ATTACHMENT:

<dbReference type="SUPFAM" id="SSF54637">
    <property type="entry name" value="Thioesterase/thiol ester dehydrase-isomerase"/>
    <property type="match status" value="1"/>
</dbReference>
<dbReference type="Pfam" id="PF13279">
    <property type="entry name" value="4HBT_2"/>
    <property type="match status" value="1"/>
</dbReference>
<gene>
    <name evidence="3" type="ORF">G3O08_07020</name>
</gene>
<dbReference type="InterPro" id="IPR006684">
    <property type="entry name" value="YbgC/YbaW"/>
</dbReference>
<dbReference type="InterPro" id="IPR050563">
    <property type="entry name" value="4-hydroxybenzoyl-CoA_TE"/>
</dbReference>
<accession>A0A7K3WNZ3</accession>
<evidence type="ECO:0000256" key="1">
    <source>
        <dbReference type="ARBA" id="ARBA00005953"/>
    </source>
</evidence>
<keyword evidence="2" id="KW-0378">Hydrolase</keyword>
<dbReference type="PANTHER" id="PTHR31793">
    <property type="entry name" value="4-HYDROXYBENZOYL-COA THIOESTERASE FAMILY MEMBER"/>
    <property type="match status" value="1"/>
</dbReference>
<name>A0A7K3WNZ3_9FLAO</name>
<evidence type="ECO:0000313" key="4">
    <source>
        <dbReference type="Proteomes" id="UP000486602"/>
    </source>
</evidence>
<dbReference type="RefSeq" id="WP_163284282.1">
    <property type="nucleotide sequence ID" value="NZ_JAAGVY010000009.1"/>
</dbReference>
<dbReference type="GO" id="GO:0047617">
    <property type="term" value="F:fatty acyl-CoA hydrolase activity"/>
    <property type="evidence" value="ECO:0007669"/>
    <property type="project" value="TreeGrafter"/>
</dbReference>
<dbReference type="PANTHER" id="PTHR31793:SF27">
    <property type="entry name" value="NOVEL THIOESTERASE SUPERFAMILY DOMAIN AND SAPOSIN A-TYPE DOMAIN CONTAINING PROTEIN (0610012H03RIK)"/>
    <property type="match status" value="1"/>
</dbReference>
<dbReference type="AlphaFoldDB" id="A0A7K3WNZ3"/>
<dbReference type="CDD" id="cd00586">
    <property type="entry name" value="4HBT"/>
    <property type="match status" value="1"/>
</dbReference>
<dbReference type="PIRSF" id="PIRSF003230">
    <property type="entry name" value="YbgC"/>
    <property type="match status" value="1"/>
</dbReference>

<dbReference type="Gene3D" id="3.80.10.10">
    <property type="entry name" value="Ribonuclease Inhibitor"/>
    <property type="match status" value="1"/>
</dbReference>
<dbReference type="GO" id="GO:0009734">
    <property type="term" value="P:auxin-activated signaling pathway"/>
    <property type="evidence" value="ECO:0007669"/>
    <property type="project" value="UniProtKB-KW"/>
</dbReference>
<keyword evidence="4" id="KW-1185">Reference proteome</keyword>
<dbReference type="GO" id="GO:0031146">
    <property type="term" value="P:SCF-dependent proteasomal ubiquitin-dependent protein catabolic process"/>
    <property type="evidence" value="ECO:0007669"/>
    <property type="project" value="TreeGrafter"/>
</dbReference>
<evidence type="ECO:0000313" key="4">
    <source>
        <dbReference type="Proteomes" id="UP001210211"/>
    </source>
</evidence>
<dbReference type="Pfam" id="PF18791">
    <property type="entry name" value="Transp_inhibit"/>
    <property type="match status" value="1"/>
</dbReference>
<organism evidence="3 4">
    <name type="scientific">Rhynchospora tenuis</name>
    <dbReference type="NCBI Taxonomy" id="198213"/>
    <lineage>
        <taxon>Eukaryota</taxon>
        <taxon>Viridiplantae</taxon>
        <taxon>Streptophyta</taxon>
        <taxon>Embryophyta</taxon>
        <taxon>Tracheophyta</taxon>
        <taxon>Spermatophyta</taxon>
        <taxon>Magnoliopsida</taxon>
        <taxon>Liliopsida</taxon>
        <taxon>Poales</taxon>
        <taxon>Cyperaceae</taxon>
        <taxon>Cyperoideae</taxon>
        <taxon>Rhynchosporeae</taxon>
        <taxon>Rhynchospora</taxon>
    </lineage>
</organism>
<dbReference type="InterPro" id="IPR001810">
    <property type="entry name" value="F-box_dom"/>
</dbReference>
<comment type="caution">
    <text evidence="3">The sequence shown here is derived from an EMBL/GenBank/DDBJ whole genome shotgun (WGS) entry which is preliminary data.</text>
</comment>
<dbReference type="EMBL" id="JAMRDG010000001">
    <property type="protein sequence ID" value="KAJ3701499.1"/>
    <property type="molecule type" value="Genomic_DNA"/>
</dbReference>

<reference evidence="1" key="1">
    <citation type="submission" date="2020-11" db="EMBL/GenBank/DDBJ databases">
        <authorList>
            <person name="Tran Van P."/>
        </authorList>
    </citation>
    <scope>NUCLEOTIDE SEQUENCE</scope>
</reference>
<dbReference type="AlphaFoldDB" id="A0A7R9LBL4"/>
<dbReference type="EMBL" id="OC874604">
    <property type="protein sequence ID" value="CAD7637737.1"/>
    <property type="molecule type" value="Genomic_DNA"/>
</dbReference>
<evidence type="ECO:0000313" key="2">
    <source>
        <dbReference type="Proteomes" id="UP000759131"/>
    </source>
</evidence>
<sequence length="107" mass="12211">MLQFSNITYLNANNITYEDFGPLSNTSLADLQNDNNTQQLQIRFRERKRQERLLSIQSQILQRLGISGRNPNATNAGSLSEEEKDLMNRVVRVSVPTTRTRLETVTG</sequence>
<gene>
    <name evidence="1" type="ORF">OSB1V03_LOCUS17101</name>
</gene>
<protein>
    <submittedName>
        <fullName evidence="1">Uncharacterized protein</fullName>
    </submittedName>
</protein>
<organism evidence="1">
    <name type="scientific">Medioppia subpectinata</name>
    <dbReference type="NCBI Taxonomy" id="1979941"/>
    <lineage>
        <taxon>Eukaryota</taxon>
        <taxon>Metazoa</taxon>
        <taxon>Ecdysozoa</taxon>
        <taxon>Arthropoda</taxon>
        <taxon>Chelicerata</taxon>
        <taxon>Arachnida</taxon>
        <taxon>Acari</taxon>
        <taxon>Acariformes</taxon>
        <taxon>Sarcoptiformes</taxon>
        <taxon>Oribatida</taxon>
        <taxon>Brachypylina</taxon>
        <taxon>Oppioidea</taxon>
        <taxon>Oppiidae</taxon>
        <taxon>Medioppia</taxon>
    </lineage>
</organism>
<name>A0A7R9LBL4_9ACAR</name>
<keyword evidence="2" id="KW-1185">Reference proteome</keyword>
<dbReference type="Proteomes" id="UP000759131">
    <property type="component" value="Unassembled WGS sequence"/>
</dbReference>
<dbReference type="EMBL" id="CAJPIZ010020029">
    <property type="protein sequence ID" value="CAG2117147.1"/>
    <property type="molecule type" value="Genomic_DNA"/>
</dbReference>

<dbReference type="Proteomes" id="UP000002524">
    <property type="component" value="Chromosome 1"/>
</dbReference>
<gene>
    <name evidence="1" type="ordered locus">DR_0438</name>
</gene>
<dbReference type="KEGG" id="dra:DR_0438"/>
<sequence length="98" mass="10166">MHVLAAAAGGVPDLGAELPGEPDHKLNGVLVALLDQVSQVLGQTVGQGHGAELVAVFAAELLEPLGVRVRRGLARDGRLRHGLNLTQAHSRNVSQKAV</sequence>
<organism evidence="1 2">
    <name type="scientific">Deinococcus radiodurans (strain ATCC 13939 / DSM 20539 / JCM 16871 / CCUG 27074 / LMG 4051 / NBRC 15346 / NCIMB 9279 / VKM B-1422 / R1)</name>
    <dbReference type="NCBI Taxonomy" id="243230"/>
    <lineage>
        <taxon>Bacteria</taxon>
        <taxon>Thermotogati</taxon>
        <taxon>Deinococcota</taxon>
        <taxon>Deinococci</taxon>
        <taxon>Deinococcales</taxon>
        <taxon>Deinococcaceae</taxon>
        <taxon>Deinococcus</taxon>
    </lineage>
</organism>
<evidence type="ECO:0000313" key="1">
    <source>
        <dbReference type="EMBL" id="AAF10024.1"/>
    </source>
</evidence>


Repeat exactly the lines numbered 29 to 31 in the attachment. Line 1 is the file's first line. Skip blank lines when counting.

<name>A0A7K3WNZ3_9FLAO</name>
<evidence type="ECO:0000313" key="4">
    <source>